The rule of law in Europe is going through its most severe crisis since the Cold War, a report by the continent’s top human rights and democracy watchdog warns.
Most of the European countries are facing “very worrying”
challenges to human rights, democracies and the rule of law,
Thorbjorn Jagland, Secretary-General of the Council of Europe,
wrote in the report.
They include discrimination against ethnic and national minorities (in 39 out of 47 Council member states); prison overcrowding (30 states); corruption (26 states); ill treatment by police (23 states); as well as restrictions of free expression (eight states).
According to the report, deeply embedded judicial corruption has been identified in “many” European states, with judicial systems in some of them being “completely corrupt.”
“Senior members of the executive branch in some member states have publicly criticized court decisions,” the document added.
Jagland also believes that unemployment and poverty in many countries are pushing the population towards extremism and confrontation.
These problems paved the way for the current crisis in Ukraine, which is in a state of turmoil since ousted President Viktor Yanukovich was ousted in a right-wing coup in February, the report said.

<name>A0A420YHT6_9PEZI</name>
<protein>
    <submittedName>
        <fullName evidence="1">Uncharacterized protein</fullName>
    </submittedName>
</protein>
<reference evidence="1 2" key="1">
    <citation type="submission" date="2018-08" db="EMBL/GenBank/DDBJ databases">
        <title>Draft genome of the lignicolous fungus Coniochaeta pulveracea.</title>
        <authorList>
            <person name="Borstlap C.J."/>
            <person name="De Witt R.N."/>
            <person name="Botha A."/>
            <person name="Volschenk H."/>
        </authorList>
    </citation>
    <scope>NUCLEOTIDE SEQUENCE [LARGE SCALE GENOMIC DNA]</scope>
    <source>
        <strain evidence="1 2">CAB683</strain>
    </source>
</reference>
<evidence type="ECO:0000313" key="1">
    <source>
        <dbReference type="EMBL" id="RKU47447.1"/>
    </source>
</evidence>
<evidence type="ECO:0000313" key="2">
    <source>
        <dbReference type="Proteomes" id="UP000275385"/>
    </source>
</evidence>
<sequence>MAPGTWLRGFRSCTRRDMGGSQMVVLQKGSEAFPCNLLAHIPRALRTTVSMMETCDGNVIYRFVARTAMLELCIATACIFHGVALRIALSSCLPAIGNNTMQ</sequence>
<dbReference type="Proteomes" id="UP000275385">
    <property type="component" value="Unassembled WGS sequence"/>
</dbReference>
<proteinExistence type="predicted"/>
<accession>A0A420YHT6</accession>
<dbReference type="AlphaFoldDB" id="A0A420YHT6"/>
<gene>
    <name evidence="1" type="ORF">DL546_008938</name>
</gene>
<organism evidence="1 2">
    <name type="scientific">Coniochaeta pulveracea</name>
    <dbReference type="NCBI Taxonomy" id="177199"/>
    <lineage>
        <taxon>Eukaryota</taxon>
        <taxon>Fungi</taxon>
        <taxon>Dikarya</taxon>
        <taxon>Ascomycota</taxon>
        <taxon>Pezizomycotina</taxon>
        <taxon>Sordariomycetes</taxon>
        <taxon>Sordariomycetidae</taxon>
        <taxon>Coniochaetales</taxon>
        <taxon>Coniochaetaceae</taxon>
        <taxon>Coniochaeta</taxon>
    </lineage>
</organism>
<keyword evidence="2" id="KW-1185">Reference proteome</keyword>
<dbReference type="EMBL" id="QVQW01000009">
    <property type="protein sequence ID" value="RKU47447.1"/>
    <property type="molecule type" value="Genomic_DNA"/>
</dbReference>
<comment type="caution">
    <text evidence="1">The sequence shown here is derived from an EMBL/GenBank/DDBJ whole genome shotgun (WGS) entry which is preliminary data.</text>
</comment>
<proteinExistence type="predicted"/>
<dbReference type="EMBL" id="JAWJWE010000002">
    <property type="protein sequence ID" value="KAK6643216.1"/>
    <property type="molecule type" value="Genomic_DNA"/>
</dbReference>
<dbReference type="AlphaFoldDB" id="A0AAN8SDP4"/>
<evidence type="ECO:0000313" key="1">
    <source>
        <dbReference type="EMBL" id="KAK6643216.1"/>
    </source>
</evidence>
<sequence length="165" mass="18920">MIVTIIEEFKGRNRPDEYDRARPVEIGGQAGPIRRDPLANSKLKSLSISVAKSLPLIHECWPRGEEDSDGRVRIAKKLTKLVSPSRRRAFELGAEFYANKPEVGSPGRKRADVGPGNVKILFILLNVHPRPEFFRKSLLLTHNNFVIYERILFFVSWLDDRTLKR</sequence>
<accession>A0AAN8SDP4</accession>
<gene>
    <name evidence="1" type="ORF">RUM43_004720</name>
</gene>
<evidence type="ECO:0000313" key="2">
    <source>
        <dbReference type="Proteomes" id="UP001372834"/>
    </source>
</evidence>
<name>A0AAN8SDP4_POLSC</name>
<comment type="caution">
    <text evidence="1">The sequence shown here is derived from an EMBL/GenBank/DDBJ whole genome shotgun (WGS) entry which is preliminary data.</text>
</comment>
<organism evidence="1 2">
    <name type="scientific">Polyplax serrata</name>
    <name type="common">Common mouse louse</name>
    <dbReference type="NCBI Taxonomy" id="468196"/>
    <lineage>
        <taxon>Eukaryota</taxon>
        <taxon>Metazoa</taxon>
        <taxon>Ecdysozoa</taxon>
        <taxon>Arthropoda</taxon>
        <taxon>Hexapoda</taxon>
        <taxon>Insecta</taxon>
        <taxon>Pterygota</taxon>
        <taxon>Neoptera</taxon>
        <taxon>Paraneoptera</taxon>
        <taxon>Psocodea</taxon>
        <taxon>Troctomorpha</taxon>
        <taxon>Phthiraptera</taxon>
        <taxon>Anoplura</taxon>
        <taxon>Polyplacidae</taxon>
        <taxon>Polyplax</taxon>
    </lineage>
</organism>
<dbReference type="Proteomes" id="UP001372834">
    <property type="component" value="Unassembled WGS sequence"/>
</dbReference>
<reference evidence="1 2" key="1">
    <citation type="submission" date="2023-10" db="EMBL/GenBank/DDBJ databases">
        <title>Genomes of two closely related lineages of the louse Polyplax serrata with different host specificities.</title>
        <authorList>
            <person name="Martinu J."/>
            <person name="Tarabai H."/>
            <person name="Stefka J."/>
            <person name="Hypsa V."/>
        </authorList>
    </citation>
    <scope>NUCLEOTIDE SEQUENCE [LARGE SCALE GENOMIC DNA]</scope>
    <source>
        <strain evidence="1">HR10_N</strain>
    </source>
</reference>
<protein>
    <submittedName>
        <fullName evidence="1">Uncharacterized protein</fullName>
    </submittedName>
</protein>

“In Ukraine, the absence of an independent judiciary and lack of the checks and balances which a functioning parliament and free media should provide, allowed endemic corruption and misuse of power to thrive unchecked. This caused mistrust, social unrest and ultimately a revolution,” Jagland wrote.
However, the challenges mentioned in the report aren’t entirely confined to Eastern Europe, but to the Western nations as well, he said.
The names of specific governments weren’t mentioned in the 72-page document, released on Wednesday, in order to avoid risk of a veto from some of the member states, the Guardian newspaper reports.
But each European country was confidentially notified of the three main challenges it’s facing in the opinion of the Council.
The head of the Council of Europe sees more effective monitoring across as one of the ways to improve the state of things on the continent.
Some standards – such as freedom of expression – aren’t specifically monitored, while others – like the status of minorities – are overseen by overlapping bodies, which are too slow to cope with emergencies, he wrote.
According to Jagland, many countries also refrain from seeking help from the Council because it may damage their international reputation.
However, the document stressed that increased monitoring would require more money, with the burden lying on the shoulders of the Council of Europe member states.
Jagland also stressed the need for a pan-European security program, which would defend the rule of law and democracy on the continent, Itar-Tass reports.
The Council of Europe boss wants to hold a summit in 2015 so that the heads of the European states would agree a five-year plan.